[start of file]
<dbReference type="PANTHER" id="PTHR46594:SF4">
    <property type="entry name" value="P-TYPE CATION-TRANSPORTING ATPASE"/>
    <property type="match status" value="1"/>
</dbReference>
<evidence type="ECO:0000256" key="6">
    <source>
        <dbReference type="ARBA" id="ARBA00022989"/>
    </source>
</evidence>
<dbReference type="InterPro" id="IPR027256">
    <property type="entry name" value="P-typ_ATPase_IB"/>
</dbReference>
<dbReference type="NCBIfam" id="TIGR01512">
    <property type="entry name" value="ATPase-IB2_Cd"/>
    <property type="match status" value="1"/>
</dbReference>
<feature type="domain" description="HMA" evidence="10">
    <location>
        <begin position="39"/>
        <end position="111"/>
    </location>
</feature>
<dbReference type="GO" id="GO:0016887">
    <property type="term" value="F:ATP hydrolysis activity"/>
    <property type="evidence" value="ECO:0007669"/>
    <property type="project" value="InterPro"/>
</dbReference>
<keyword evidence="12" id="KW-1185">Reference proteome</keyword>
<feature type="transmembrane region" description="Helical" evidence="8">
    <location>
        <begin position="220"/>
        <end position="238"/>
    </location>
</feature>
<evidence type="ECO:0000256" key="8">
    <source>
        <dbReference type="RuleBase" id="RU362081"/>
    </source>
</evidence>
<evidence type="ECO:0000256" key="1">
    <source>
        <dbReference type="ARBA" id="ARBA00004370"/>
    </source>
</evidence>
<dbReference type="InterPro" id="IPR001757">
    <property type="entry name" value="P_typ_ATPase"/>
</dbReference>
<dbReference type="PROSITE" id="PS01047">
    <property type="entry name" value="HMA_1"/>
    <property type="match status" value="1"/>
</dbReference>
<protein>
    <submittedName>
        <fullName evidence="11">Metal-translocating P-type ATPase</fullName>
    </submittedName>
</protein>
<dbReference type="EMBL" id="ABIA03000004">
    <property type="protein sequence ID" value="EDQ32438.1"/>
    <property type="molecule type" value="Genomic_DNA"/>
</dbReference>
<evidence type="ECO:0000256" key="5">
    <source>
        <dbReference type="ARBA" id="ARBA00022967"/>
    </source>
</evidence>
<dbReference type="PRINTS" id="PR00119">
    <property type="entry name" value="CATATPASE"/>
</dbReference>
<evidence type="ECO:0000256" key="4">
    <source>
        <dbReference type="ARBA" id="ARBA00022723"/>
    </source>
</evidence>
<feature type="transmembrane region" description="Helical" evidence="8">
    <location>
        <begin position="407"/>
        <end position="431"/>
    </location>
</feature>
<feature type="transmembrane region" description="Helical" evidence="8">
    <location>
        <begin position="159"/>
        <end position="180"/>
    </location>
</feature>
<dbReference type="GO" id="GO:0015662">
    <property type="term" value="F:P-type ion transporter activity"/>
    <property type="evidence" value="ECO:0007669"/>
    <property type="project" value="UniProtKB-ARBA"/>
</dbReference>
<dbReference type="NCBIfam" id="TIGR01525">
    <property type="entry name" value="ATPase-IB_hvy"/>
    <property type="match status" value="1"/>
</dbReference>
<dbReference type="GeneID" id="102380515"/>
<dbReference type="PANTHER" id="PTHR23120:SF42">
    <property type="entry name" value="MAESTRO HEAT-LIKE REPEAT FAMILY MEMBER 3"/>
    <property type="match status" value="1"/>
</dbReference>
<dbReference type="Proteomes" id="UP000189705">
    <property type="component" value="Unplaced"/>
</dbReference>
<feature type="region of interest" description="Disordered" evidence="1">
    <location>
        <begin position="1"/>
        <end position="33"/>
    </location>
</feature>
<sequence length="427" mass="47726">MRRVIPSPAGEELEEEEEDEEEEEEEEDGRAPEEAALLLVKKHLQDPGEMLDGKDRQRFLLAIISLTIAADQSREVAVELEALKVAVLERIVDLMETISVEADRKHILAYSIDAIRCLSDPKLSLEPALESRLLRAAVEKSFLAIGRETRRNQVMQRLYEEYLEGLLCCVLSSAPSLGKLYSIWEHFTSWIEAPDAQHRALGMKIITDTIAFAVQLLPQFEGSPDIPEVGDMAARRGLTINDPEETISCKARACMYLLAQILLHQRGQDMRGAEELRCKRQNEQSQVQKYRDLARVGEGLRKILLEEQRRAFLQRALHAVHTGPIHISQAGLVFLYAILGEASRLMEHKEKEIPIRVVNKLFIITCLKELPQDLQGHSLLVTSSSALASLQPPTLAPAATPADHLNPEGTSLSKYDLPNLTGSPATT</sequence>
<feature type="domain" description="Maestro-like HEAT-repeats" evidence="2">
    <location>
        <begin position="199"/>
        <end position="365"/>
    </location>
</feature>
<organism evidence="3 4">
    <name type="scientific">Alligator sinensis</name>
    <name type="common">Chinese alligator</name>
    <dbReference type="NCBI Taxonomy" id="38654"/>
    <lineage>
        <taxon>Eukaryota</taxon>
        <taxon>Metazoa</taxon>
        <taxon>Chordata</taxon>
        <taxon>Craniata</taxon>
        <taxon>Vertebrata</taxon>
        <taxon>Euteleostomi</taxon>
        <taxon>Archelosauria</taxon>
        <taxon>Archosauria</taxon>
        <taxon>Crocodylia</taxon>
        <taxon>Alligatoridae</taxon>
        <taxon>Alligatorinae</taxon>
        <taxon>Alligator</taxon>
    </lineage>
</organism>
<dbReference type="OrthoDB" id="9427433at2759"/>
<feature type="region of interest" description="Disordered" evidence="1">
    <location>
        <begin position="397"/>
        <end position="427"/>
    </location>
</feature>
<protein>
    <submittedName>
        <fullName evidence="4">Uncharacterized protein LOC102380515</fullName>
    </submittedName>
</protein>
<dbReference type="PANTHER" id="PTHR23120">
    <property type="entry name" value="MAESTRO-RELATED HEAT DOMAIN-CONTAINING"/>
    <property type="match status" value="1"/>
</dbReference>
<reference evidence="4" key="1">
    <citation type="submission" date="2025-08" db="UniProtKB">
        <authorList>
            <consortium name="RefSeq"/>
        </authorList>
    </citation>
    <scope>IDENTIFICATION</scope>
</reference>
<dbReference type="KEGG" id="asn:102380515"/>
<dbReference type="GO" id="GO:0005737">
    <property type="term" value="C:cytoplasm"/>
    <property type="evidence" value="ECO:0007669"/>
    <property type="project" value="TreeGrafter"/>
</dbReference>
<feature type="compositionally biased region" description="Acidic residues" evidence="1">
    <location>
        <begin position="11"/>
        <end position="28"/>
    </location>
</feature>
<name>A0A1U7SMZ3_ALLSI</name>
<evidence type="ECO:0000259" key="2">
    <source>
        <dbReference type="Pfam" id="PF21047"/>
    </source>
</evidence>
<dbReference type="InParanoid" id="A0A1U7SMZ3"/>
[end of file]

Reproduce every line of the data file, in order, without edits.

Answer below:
<dbReference type="PANTHER" id="PTHR46594:SF4">
    <property type="entry name" value="P-TYPE CATION-TRANSPORTING ATPASE"/>
    <property type="match status" value="1"/>
</dbReference>
<evidence type="ECO:0000256" key="6">
    <source>
        <dbReference type="ARBA" id="ARBA00022989"/>
    </source>
</evidence>
<dbReference type="InterPro" id="IPR027256">
    <property type="entry name" value="P-typ_ATPase_IB"/>
</dbReference>
<dbReference type="NCBIfam" id="TIGR01512">
    <property type="entry name" value="ATPase-IB2_Cd"/>
    <property type="match status" value="1"/>
</dbReference>
<feature type="domain" description="HMA" evidence="10">
    <location>
        <begin position="39"/>
        <end position="111"/>
    </location>
</feature>
<dbReference type="GO" id="GO:0016887">
    <property type="term" value="F:ATP hydrolysis activity"/>
    <property type="evidence" value="ECO:0007669"/>
    <property type="project" value="InterPro"/>
</dbReference>
<keyword evidence="12" id="KW-1185">Reference proteome</keyword>
<feature type="transmembrane region" description="Helical" evidence="8">
    <location>
        <begin position="220"/>
        <end position="238"/>
    </location>
</feature>
<evidence type="ECO:0000256" key="8">
    <source>
        <dbReference type="RuleBase" id="RU362081"/>
    </source>
</evidence>
<evidence type="ECO:0000256" key="1">
    <source>
        <dbReference type="ARBA" id="ARBA00004370"/>
    </source>
</evidence>
<dbReference type="InterPro" id="IPR001757">
    <property type="entry name" value="P_typ_ATPase"/>
</dbReference>
<dbReference type="PROSITE" id="PS01047">
    <property type="entry name" value="HMA_1"/>
    <property type="match status" value="1"/>
</dbReference>
<protein>
    <submittedName>
        <fullName evidence="11">Metal-translocating P-type ATPase</fullName>
    </submittedName>
</protein>
<dbReference type="EMBL" id="ABIA03000004">
    <property type="protein sequence ID" value="EDQ32438.1"/>
    <property type="molecule type" value="Genomic_DNA"/>
</dbReference>
<evidence type="ECO:0000256" key="5">
    <source>
        <dbReference type="ARBA" id="ARBA00022967"/>
    </source>
</evidence>
<dbReference type="PRINTS" id="PR00119">
    <property type="entry name" value="CATATPASE"/>
</dbReference>
<evidence type="ECO:0000256" key="4">
    <source>
        <dbReference type="ARBA" id="ARBA00022723"/>
    </source>
</evidence>
<feature type="transmembrane region" description="Helical" evidence="8">
    <location>
        <begin position="407"/>
        <end position="431"/>
    </location>
</feature>
<feature type="transmembrane region" description="Helical" evidence="8">
    <location>
        <begin position="159"/>
        <end position="180"/>
    </location>
</feature>
<dbReference type="GO" id="GO:0015662">
    <property type="term" value="F:P-type ion transporter activity"/>
    <property type="evidence" value="ECO:0007669"/>
    <property type="project" value="UniProtKB-ARBA"/>
</dbReference>
<dbReference type="NCBIfam" id="TIGR01525">
    <property type="entry name" value="ATPase-IB_hvy"/>
    <property type="match status" value="1"/>
</dbReference>
<dbReference type="GeneID" id="102380515"/>
<dbReference type="PANTHER" id="PTHR23120:SF42">
    <property type="entry name" value="MAESTRO HEAT-LIKE REPEAT FAMILY MEMBER 3"/>
    <property type="match status" value="1"/>
</dbReference>
<dbReference type="Proteomes" id="UP000189705">
    <property type="component" value="Unplaced"/>
</dbReference>
<feature type="region of interest" description="Disordered" evidence="1">
    <location>
        <begin position="1"/>
        <end position="33"/>
    </location>
</feature>
<sequence length="427" mass="47726">MRRVIPSPAGEELEEEEEDEEEEEEEEDGRAPEEAALLLVKKHLQDPGEMLDGKDRQRFLLAIISLTIAADQSREVAVELEALKVAVLERIVDLMETISVEADRKHILAYSIDAIRCLSDPKLSLEPALESRLLRAAVEKSFLAIGRETRRNQVMQRLYEEYLEGLLCCVLSSAPSLGKLYSIWEHFTSWIEAPDAQHRALGMKIITDTIAFAVQLLPQFEGSPDIPEVGDMAARRGLTINDPEETISCKARACMYLLAQILLHQRGQDMRGAEELRCKRQNEQSQVQKYRDLARVGEGLRKILLEEQRRAFLQRALHAVHTGPIHISQAGLVFLYAILGEASRLMEHKEKEIPIRVVNKLFIITCLKELPQDLQGHSLLVTSSSALASLQPPTLAPAATPADHLNPEGTSLSKYDLPNLTGSPATT</sequence>
<feature type="domain" description="Maestro-like HEAT-repeats" evidence="2">
    <location>
        <begin position="199"/>
        <end position="365"/>
    </location>
</feature>
<organism evidence="3 4">
    <name type="scientific">Alligator sinensis</name>
    <name type="common">Chinese alligator</name>
    <dbReference type="NCBI Taxonomy" id="38654"/>
    <lineage>
        <taxon>Eukaryota</taxon>
        <taxon>Metazoa</taxon>
        <taxon>Chordata</taxon>
        <taxon>Craniata</taxon>
        <taxon>Vertebrata</taxon>
        <taxon>Euteleostomi</taxon>
        <taxon>Archelosauria</taxon>
        <taxon>Archosauria</taxon>
        <taxon>Crocodylia</taxon>
        <taxon>Alligatoridae</taxon>
        <taxon>Alligatorinae</taxon>
        <taxon>Alligator</taxon>
    </lineage>
</organism>
<dbReference type="OrthoDB" id="9427433at2759"/>
<feature type="region of interest" description="Disordered" evidence="1">
    <location>
        <begin position="397"/>
        <end position="427"/>
    </location>
</feature>
<protein>
    <submittedName>
        <fullName evidence="4">Uncharacterized protein LOC102380515</fullName>
    </submittedName>
</protein>
<dbReference type="PANTHER" id="PTHR23120">
    <property type="entry name" value="MAESTRO-RELATED HEAT DOMAIN-CONTAINING"/>
    <property type="match status" value="1"/>
</dbReference>
<reference evidence="4" key="1">
    <citation type="submission" date="2025-08" db="UniProtKB">
        <authorList>
            <consortium name="RefSeq"/>
        </authorList>
    </citation>
    <scope>IDENTIFICATION</scope>
</reference>
<dbReference type="KEGG" id="asn:102380515"/>
<dbReference type="GO" id="GO:0005737">
    <property type="term" value="C:cytoplasm"/>
    <property type="evidence" value="ECO:0007669"/>
    <property type="project" value="TreeGrafter"/>
</dbReference>
<feature type="compositionally biased region" description="Acidic residues" evidence="1">
    <location>
        <begin position="11"/>
        <end position="28"/>
    </location>
</feature>
<name>A0A1U7SMZ3_ALLSI</name>
<evidence type="ECO:0000259" key="2">
    <source>
        <dbReference type="Pfam" id="PF21047"/>
    </source>
</evidence>
<dbReference type="InParanoid" id="A0A1U7SMZ3"/>